Justin McKee
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Justin McKee

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This band has not uploaded any videos




"The best new talent I have heard in years." - Chris Rosas, Empire Plush Room


Entelechy-LP (2005)
MarioKart-Single (2006)
Diana/The Death Of A Hero-Single (2008)

all music available at www.JUSTINMcKEE.com



After a single listen to "Diana/The Death Of A Hero", Justin McKee's first independent musical release in more than a year, one thing is certain: we're hearing a complex, poetic, and quixotic piece from a enigmatic artist. The track, released to coincide with the beginning of the year 2008, has been in the works for a while. "I've been hung up on a lot of shit, and I finally decided just to buckle down and get this out there. As far as my art goes, I work from my soul, and I don't put anything out unless I believe that it will deepen people in one way or another." His quest began as a child growing up in San Mateo, CA. He was an celebrated talent early on, spending most of his time acting in theatre, musical theatre, and independent film. In high school, he spent his time evading class and poured his energy into producing films, music, and theatrical productions. Upon graduating, he moved to Santa Barbara to live by the beach and his then-girlfriend's twin sister. Thirteen days into his stay, he had a prophetic dream. He immersed himself in the bohemian lifestyle and began exploring various mediums of art before discovering music as the most sincere for him at the time. He connected with musical sensation Richard Nickol and pianist John Florencio and began honing his chops to bring his act to the San Francisco club scene. Performing everywhere from neighborhood cafés to San Francisco’s finest venues, he quickly engaged the city in his musical quest, drawing recognition for his versatile performances and captivating personality.
With no formal instrumental training and little knowledge of theory, he wrote and composed his first full-length studio album, which he aptly titled Entelechy. "My process was/is really kind of ridiculous. I wrote that album in my apartment with a piano and an acoustic guitar. I really didn't know anything about music other than that it was in me. We tried to let some of the tracks on that album reflect that, with minimal production, true to how they were composed. Someday I’ll re-issue those tracks, but I wanted some documentation of the ridiculous simplicity I endured while writing this stuff. As far as the writing goes, it tells a story of a specific personal journey. I was simply trying to capture a succession of moments in a style that was somewhere between illustrative and organic. This was the beginning of my life as a working writer, and I was just beginning to find my voice. When I started playing music, it never phased me that I had no idea how to play a chord on the guitar, or that my masterpiece on the piano was still hot-crossed-buns. There was music I needed to play, and I just found out how to play it. I remember when I started to get interested in the guitar, I walked down the street to my buddy Dave Giannini. Dave and I had grown up together jamming to Springsteen in his garage; He was the guitar player, and I sang and made the best with whatever instrument I could get my hands on. Dave taught me three chords that day, thinking that would occupy me for a while. I came back the next day with four songs written using those chords. My desire was to write music, and I didn’t need to be a virtuoso in order to do it. As I started teaching myself, I would attempt to learn from music books. I would read the first page, learn a few new chords or techniques, and take off with those to write as much as I could. Even today, I’ll hear a song in my head and just move my hands around until I figure out how to play it. My desire was to write, and not knowing the musical landscape couldn’t stop me. If the desire is strong enough, you just make it happen."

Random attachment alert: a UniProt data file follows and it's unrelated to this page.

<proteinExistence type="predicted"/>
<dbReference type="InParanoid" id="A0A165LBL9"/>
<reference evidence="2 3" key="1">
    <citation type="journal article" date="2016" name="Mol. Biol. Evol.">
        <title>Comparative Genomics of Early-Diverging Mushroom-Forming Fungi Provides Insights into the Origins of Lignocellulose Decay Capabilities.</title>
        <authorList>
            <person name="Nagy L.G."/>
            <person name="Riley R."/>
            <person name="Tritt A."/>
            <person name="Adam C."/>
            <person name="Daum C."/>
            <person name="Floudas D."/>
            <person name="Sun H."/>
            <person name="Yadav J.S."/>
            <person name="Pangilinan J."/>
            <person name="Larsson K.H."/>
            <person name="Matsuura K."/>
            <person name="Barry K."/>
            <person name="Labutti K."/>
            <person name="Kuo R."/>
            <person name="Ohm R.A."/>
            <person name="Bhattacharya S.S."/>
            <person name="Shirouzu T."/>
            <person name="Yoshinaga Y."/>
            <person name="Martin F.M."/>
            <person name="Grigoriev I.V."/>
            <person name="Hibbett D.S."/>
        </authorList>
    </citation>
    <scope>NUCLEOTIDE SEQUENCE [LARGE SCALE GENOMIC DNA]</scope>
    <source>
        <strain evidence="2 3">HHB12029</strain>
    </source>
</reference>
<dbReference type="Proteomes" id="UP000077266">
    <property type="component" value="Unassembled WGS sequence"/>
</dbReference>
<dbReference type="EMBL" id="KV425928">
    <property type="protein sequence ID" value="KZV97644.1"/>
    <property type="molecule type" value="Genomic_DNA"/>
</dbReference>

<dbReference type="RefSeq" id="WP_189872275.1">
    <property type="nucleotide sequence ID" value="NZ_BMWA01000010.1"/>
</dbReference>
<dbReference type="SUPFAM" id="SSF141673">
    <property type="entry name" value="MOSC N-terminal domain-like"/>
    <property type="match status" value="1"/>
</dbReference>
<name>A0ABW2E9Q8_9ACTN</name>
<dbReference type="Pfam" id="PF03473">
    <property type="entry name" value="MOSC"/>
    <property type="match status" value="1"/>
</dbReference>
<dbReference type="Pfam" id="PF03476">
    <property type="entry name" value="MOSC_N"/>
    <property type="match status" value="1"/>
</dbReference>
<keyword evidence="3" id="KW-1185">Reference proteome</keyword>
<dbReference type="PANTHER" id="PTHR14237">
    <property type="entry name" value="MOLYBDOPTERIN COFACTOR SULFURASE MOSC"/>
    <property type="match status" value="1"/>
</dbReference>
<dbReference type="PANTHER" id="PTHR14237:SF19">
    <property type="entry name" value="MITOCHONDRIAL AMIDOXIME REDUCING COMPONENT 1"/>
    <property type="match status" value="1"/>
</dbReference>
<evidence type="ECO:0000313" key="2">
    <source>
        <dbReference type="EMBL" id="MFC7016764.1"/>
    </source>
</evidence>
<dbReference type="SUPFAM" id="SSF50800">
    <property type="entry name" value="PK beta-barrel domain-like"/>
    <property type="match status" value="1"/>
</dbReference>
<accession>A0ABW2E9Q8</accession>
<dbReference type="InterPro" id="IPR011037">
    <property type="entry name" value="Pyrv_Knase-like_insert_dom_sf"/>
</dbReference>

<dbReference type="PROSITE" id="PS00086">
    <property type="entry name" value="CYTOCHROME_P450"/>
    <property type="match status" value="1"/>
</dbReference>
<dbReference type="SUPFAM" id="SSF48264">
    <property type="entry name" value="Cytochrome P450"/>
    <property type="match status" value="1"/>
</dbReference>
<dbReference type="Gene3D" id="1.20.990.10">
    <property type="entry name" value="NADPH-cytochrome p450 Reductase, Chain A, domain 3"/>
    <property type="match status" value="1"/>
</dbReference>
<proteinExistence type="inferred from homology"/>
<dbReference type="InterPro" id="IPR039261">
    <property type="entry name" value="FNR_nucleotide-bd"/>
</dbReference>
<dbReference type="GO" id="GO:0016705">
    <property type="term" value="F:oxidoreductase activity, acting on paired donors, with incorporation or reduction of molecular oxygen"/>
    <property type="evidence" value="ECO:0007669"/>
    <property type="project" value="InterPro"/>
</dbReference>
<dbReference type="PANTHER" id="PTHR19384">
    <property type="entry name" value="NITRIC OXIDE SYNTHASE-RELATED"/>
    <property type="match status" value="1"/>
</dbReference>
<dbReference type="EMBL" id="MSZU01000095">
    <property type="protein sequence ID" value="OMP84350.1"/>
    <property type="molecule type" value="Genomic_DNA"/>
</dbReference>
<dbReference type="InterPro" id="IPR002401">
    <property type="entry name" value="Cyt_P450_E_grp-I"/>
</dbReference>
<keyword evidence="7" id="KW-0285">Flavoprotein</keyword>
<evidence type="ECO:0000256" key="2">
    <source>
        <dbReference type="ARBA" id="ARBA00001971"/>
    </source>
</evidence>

After Entelechy was released as a CD in 2005, he witnessed low album sales as music became increasingly digital in form. "I was tripping on that for a while, because a digital world threatened me: people were just buying singles or ripping music and I wasnt profiting from my work. Moreover. I cared deeply about the album as a whole: the artwork, the liner notes. There's something I love about listening to music while sitting on the floor with the booklet in hand. That was special to me. But the world moves and youve got to move with it. I read an article about Lil' Wayne and was inspired to 'get (my) business right, smoke weed, and drink syrup all day'...or maybe just the first part. I knew I had to try to make it all work in the digital world. When I got past all the other stuff, I really embraced it-the artist can do it all now. The album is dead; singles make sense today. So I talked it over with Jon (Duman), called up Leo (Frappier), and got in there to lay it all down. I designed my own album art and liner notes, and now Im working on getting it heard. This is one piece that I knew had to be heard right now." Now is invariably a good time, as the joint has plenty to be taken in and appreciated. It begins with the tender and hypnotic "Diana," a portrait of two young people battling a deadly affliction. He builds with soulfu